Upon entering the gallery, you are greeted by two horrific characters: the first is the preserved skeleton of William Burke, the notorious serial killer and corpse snatcher. After killing more than a dozen people and selling their bodies to anatomists in Edinburgh, he personally faces an end befitting his horrific crimes. After his arrest and conviction, he was hanged and publicly dissected in January 1829. He himself became a gruesome teaching assistant to help medical students understand human anatomy. You can read his confession and see the robe of the presiding judge. His partner, William Hare, managed to avoid the same fate by testifying against Burke. Margaret Hare also escaped hanging. After her release she fled the angry crowd and is believed to have returned to Ireland. The other figure is the life-size anatomical figure in papier-mâché created in the workshop of model maker Louis Ouzou in the 19th century. This gruesome statue was a teaching aid for medical students to use to understand human anatomy.

Other highlights of the exhibition are intricate detailing, exquisite drawings by Leonardo da Vinci, loaned by Her Majesty the Queen from the Royal Collection. This research provides an understanding of the human body and the place of anatomy in the development of medical knowledge throughout Europe. Da Vinci became the most practically skilled anatomist in the 16th century. In his search for the secrets of life, he dissected the carcasses of frogs, dogs, horses, monkeys and bats. The peak came in 1507, when he was able to dissect the body of a 100-year-old man, who died with seemingly little fault other than extreme old age. This enabled da Vinci to examine the human skeletal muscle, nervous system, and venous system in a precise and fascinating way.

The veins and muscles of the arm – Leonardo da Vinci. Royal Collection Trust © Her Majesty The Queen Elizabeth II 2021

Also displayed is the Mortgage Safe; A heavy iron box is placed over a coffin to deter potential kidnappers. Other highlights of the exhibition include the mummified remains of a platypus, which were sent to Scotland for dissection in the 1820s by anatomist Robert Knox, later best known for being an agent of Burke and Hare, and the miniature sarcophagi of Arthur’s truly horrific seat. In late June 1836, a group of boys searching for rabbits on the slopes of Arthur’s Seat on the outskirts of Edinburgh discovered a small cave in the rock hidden behind slates. What they found hidden there has remained a puzzle ever since: seventeen small coffins huddled together behind the board. Eight of them have survived and are on display in the National Museum of Scotland. No one knows who carved the coffins and who put them in their grave, or whether they were witches, Satanists, or just a weirdo, or why.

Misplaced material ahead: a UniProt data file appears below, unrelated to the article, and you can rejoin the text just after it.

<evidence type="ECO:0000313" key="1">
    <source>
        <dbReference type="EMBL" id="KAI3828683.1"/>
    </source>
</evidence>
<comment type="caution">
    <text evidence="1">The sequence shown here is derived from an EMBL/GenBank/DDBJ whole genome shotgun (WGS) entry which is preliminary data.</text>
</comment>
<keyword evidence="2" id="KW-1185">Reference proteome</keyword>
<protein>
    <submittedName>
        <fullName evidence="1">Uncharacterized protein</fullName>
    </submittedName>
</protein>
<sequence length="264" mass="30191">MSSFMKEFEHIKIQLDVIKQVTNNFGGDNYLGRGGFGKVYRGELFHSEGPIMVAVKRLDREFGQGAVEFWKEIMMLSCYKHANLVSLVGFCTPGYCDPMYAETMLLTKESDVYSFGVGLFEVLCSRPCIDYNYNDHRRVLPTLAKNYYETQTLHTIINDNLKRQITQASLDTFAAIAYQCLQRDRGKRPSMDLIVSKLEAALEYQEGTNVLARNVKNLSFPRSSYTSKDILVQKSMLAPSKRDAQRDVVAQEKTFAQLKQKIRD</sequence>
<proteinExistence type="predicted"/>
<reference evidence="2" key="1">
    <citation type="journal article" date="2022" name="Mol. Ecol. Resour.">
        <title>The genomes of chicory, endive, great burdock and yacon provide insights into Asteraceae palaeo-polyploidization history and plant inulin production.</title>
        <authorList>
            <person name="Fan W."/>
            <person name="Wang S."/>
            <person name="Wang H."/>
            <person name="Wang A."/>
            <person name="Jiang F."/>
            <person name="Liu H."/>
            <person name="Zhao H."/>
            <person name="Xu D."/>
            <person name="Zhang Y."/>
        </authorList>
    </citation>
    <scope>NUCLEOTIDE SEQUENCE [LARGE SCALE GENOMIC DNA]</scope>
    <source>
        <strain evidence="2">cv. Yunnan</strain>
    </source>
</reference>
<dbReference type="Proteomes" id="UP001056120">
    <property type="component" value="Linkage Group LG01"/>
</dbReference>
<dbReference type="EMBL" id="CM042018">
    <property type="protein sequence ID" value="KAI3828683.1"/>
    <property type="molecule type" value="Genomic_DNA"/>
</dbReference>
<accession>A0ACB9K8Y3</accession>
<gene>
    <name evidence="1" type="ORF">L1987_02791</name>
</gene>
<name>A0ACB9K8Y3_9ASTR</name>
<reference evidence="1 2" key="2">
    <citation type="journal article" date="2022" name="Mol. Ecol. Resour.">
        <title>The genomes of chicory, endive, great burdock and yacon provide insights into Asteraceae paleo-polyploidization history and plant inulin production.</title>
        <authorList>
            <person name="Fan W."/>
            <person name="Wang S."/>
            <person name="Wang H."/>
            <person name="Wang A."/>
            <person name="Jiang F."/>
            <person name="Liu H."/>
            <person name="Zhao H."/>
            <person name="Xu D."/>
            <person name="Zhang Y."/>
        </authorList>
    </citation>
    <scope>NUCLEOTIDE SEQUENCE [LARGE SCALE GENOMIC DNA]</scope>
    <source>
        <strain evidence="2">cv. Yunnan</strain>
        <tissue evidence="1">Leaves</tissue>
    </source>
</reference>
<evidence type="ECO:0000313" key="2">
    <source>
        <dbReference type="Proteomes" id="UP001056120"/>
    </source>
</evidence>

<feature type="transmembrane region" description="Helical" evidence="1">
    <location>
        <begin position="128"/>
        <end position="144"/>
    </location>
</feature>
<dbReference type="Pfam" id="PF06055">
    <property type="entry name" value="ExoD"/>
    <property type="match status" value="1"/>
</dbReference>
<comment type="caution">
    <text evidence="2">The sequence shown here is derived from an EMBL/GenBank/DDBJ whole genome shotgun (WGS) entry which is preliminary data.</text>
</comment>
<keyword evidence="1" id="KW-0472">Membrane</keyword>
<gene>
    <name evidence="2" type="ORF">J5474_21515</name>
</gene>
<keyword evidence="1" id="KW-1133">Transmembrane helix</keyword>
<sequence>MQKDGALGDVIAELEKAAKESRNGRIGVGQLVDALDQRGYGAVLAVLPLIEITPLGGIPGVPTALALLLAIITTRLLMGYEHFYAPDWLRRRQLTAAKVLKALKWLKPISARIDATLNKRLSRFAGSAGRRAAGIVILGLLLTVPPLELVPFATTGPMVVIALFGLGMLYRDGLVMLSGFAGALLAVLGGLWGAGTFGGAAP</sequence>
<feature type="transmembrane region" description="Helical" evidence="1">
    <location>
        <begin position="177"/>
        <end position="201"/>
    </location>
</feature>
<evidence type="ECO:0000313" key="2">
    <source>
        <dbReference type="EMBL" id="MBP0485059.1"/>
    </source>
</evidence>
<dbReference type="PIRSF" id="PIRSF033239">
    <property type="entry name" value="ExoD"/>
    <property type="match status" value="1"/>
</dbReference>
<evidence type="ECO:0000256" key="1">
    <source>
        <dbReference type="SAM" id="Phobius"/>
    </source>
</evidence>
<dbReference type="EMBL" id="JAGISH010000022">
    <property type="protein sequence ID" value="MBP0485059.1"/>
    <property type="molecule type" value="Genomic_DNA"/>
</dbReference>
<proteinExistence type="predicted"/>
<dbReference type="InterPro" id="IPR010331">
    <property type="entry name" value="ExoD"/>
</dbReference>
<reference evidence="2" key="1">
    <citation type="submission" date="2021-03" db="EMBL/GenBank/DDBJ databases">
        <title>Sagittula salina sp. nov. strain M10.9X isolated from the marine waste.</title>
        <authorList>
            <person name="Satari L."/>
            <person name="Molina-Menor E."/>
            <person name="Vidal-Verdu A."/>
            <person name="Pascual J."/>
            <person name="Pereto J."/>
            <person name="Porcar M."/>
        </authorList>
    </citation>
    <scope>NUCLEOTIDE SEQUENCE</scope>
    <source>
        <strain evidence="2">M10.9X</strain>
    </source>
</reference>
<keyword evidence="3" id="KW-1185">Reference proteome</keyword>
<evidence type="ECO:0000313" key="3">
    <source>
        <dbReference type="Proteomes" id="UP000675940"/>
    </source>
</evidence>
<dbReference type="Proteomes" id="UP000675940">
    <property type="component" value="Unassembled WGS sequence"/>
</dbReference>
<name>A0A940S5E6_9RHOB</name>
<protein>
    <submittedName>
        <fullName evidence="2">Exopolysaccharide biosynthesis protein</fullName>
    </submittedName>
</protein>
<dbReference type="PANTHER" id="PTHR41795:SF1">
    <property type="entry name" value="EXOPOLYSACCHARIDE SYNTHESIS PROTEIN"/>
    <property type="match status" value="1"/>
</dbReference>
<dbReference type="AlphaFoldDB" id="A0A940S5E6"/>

Don’t miss out on watching the fascinating film featuring an interview with a woman who, like her late husband, decided, like her late husband, to donate her body for use in the education of medical students, with commentary from the current Professor of Anatomy at the University of Edinburgh.

The exhibition concludes by highlighting the changing practices and attitudes around body saving in the century and a half since the Burke and Hare murders, bringing the story up-to-date. It examines the modern approach to body donation in Scotland’s universities and compares the ethics, practices and beliefs of today with those of two centuries ago.

A visit to the museum is a great way to spend an afternoon, especially for people interested in anatomy, medical history, and art.

visitor information

www.nms.ac.uk Anatomy: A Matter of Life and Death is in the National Gallery of Scotland, Chambers Street, Edinburgh, EH1, until October 30.

Admission: Adults: £10, over 60 £8.50, perks £7.50. Free admission for members of the National Museums of Scotland under 16 years of age.

Rebecca Wallersteiner